Churchill Square has undergone several face-lifts, the most recent, expensive, and most controversial, being completed in 2004, in time for Edmonton's Centennial Celebrations. These renovations saw the removal of a large amount of green space, as well as the building of several new structures in the square including an amphitheatre, a waterfall, as well as several structures for retail space (currently occupied by the Three Bananas Cafe and Tix on the Square).[11][12]


Churchill Square is well served by the Edmonton Transit System, being located above Churchill LRT Station as well as being at the confluence of several major (1 WEM-Capilano, 2 Lessard-Clareview, 3 Jasper Place-Cromdale, 7 University-Jasper Place, 8 Mill Woods-Abbotsfield, 16 Castle Downs-Government Centre,) and minor bus routes. St. Albert Transit and Strathcona County Transit also run three bus routes each (StAT routes 201, 202 & 211 & SCT routes 401, 402, & 413) past Churchill Square.

Currently under construction, the new Valley Line LRT will expand Churchill Station with an above-ground platform on the south end of the square on 102 Avenue.[13]

Surrounding buildingsEdit

Although Churchill Square is not the name of any street in Edmonton, and all the streets in the area are named, the square is used as the address for buildings facing it, they are numbered clockwise starting in the north.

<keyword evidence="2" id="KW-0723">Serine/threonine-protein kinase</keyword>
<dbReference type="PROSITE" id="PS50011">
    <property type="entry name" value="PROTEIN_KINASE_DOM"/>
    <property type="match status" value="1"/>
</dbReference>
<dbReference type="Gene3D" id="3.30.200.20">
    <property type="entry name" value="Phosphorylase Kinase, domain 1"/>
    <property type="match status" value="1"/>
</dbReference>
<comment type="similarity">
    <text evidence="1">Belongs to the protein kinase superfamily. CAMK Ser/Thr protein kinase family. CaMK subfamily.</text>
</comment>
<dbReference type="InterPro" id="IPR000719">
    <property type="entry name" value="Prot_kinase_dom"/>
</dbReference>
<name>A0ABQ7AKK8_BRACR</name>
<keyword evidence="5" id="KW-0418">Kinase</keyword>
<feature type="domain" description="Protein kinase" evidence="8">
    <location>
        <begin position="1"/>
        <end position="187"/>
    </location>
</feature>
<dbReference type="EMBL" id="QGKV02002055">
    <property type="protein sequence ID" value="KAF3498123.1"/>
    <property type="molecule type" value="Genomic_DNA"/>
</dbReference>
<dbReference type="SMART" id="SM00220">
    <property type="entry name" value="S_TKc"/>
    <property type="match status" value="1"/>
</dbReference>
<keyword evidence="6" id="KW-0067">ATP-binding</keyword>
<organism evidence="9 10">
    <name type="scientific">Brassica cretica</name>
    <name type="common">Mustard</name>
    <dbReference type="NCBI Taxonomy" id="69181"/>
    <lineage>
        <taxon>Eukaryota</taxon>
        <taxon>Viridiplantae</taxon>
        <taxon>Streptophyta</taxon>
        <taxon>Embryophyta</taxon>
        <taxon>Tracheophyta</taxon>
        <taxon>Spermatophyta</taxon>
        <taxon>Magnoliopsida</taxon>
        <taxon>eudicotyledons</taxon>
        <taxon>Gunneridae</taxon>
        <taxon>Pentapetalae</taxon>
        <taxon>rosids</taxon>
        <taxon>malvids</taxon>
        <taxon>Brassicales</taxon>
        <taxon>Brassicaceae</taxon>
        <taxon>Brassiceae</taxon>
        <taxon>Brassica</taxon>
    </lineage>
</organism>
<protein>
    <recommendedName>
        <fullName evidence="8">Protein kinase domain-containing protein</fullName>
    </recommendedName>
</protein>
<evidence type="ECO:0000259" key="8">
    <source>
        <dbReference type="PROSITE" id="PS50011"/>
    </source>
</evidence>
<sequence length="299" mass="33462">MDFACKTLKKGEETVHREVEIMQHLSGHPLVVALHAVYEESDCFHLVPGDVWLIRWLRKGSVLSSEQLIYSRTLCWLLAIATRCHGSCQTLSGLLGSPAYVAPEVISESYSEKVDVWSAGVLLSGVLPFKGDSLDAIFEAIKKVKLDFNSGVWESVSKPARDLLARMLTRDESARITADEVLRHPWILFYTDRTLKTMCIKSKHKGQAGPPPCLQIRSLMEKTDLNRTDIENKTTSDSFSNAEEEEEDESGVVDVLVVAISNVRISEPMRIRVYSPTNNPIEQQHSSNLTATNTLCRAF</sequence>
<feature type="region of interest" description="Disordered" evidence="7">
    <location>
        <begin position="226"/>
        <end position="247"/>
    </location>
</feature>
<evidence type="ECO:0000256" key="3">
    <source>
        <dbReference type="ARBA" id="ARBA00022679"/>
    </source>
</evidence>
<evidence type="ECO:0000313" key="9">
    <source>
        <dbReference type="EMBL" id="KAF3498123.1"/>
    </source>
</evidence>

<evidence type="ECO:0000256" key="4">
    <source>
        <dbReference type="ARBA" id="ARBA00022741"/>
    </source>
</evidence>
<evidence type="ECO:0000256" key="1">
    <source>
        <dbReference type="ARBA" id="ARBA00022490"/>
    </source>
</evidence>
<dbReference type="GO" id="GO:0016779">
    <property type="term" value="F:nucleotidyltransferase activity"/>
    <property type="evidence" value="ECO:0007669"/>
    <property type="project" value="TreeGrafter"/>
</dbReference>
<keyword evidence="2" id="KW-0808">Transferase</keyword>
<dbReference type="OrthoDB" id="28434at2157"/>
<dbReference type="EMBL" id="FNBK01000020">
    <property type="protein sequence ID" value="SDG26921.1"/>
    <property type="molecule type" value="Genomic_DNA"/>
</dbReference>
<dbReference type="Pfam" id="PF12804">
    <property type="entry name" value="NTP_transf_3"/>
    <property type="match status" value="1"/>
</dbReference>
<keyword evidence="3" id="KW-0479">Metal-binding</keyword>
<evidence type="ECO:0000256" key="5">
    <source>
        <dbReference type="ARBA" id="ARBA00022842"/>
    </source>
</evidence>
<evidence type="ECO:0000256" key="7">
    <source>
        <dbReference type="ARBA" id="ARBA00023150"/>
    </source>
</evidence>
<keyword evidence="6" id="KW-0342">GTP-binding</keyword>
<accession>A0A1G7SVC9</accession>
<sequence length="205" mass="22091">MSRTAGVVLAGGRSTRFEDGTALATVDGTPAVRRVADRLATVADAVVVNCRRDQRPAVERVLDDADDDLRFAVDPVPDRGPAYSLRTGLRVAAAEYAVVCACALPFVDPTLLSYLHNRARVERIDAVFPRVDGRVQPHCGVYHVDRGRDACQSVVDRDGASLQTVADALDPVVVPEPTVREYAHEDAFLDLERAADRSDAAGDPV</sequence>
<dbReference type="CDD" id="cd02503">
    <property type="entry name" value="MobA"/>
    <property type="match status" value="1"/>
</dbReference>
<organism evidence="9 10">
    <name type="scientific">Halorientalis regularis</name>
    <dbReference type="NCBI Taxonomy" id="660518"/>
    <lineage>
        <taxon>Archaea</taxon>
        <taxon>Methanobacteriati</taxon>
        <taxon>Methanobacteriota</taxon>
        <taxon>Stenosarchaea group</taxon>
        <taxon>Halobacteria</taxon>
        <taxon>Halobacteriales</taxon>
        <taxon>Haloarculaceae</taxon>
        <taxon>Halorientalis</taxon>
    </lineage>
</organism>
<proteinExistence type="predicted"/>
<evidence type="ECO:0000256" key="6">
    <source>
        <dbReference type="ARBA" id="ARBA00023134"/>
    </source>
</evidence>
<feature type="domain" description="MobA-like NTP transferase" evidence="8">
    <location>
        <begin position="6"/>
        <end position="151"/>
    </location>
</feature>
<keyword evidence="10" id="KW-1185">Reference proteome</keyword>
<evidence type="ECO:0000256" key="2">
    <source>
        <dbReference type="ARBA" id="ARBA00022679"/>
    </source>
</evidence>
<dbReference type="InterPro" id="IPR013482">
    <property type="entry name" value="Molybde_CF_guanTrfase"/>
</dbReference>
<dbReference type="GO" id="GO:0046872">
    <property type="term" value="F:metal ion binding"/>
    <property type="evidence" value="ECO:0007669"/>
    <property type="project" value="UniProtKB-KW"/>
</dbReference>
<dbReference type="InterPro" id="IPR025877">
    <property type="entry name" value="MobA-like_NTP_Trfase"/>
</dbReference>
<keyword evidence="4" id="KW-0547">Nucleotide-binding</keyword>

Full address Building
1 Sir Winston Churchill Square, Edmonton, T5J 2R7 City Hall
1a Sir Winston Churchill Square, Edmonton, T5J 0R2 Law Courts
2 Sir Winston Churchill Square, Edmonton, T5J 2C1 Art Gallery of Alberta
3 Sir Winston Churchill Square, Edmonton, T5J 2C3 Chancery Hall
4 Sir Winston Churchill Square, Edmonton, T5J 4X8 Francis Winspear Centre for Music
7 Sir Winston Churchill Square, Edmonton, T5J 2V4 Stanley A. Milner Library
9 Sir Winston Churchill Square, Edmonton, T5J 5B5 National Bank
15 Sir Winston Churchill Square, Edmonton, T5J 2E5 Seniors Association of Greater Edmonton (SAGE)

See alsoEdit


  1. ^ Edmonton Street Performers Festival. Retrieved July 23, 2008.
  2. ^ - Taste of Edmonton Archived 2008-09-11 at the Wayback Machine. Retrieved July 23, 2008.
  3. ^ "Avenue between City Hall and Churchill Square to close". CBC News. December 14, 2009. Retrieved November 22, 2010.
  4. ^ cf. Zwischenwelt. Literatur, Widerstand, Exil. Magazine of the Theodor Kramer-Society Vienna, 34, 4, December 2017 ISSN 1606-4321 p. 74 (Letter to the editor by Aurelia Young, daughter of Nemon; with picture of the statue)
  5. ^ a b Lawrence Herzog (September 23, 2004). "Edmontons Civic Block". Real Estate Weekly. Archived from the original on May 13, 2006. Retrieved November 22, 2010.
  6. ^ Merrett 2001, p. 117.
  7. ^ Merrett 2001, p. 7.
  8. ^ MacDonald, Alex (1969-05-31). "Woman sets up teepee to protest housing bias". Edmonton Journal. p. 1. Retrieved 2020-10-16.
  9. ^ "Cabinet decides today on future of teepee". Edmonton Journal. 1969-06-24. p. 49. Retrieved 2020-10-16.
  10. ^ "Three tents join teepee protest". Red Deer Advocate. Canadian Press. 1969-07-03. p. 2. Retrieved 2020-10-16 – via
  11. ^ "Sir Winston Churchill Square". City of Edmonton. Retrieved November 22, 2010.
  12. ^ Angela Brunschot (June 24, 2010). "Churchill Square Comes Alive". SEE Magazine. Archived from the original on March 24, 2012. Retrieved November 22, 2010.
  13. ^ Edmonton, City of (2020-10-01). "Valley Line - Southeast". Retrieved 2020-10-02.